After reading this great post about the ten books that most influenced an author over at First Thoughts (one of my favorite blogs) a few weeks ago, I’ve been working on my own list. The list changed drastically over a few drafts, and I’ve been surprised by the final results.
These are not necessarily my favorite books (though many of them are), nor are they what I’d consider the best books I’ve read (though, again, some of them are). These are the books that have most contributed to who I am today. For better or for worse, these are the ones that stuck with me, changed me, that left some deep imprint impossible to explain me now without.
The only caveat here is that I decided not to include any scripture on this list. For it to be accurate, they should be on here, but I ran into too many problems. Should I count them all as one monolithic book called “Scripture,” separate them into Standard Works, or separate them even further into individual texts by author? The more I broke them down, the more I had to wrangle with how to rank them. It got too thorny, and I just decided to ignore that altogether for this list.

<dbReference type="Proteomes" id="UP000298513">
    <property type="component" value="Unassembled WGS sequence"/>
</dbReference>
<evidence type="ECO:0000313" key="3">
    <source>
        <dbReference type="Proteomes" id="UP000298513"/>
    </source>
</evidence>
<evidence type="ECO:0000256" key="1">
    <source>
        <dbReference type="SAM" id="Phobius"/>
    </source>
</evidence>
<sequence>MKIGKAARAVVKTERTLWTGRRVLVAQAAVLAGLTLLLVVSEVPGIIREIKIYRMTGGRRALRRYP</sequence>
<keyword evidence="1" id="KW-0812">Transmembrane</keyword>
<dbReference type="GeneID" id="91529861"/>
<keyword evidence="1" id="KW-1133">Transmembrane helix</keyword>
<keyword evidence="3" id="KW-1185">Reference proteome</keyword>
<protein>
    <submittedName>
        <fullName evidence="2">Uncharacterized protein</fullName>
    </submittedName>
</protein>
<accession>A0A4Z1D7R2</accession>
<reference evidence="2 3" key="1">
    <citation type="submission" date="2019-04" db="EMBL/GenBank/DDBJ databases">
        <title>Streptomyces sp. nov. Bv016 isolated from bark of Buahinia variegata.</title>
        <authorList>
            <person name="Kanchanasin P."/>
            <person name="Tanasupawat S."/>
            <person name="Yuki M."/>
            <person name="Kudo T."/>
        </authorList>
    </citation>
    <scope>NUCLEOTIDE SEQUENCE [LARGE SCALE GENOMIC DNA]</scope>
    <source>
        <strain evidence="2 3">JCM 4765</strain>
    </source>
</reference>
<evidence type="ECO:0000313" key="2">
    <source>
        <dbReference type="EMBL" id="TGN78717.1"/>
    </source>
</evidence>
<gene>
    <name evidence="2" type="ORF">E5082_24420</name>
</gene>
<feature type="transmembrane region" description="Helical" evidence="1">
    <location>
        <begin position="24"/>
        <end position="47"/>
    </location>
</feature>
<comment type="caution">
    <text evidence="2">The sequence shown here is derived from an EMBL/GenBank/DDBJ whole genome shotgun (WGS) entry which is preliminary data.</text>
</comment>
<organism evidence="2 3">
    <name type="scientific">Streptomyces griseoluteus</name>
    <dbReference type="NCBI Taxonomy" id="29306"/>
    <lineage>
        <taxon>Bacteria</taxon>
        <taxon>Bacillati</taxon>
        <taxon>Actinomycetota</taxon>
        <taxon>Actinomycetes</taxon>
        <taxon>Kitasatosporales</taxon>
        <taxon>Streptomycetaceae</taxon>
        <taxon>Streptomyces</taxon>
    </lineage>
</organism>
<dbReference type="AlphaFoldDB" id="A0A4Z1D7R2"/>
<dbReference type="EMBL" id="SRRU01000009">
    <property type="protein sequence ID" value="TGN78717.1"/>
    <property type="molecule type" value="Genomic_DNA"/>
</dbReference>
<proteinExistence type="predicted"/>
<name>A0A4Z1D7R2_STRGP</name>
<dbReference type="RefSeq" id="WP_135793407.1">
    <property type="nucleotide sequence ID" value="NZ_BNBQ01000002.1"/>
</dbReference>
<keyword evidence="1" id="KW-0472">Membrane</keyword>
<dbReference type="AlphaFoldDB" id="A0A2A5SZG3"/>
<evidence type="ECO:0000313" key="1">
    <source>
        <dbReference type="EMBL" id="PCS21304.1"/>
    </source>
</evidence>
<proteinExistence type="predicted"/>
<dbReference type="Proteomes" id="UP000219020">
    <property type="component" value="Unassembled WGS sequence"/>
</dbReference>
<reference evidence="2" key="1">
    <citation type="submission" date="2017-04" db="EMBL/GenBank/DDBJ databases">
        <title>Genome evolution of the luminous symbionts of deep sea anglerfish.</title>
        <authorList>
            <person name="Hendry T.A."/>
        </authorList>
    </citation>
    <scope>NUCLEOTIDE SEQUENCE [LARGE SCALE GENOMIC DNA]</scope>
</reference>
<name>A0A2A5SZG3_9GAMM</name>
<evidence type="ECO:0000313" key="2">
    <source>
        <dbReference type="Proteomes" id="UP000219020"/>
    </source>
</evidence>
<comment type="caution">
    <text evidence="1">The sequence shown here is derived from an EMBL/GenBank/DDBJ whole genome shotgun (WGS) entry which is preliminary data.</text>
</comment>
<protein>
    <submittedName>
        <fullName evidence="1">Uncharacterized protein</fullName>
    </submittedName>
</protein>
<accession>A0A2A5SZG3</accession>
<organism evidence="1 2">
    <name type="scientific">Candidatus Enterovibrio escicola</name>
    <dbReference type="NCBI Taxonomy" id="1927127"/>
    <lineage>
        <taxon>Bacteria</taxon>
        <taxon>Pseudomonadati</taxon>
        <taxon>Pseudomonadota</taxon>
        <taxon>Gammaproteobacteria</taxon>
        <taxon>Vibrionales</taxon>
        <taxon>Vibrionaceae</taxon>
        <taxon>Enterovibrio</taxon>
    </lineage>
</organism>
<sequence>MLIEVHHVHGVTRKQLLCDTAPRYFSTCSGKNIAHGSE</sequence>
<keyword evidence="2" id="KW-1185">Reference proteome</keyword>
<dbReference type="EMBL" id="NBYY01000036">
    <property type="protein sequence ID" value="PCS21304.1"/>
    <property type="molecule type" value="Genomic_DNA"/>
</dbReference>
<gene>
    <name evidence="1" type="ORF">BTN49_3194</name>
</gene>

The original list at First Thoughts, along with many of the comments afterwards, cheated by doubling up on books and squeezing more than ten onto these “top ten” lists. This draft has significantly fewer than my first couple, but I’ve still elected to cheat, also. My top ten list has twelve titles. If you really want to be a purist, cut off the last two.
I’ve listed them here roughly in order of just how much they’ve shaped me, and I’ve included the general period in my life when I read them.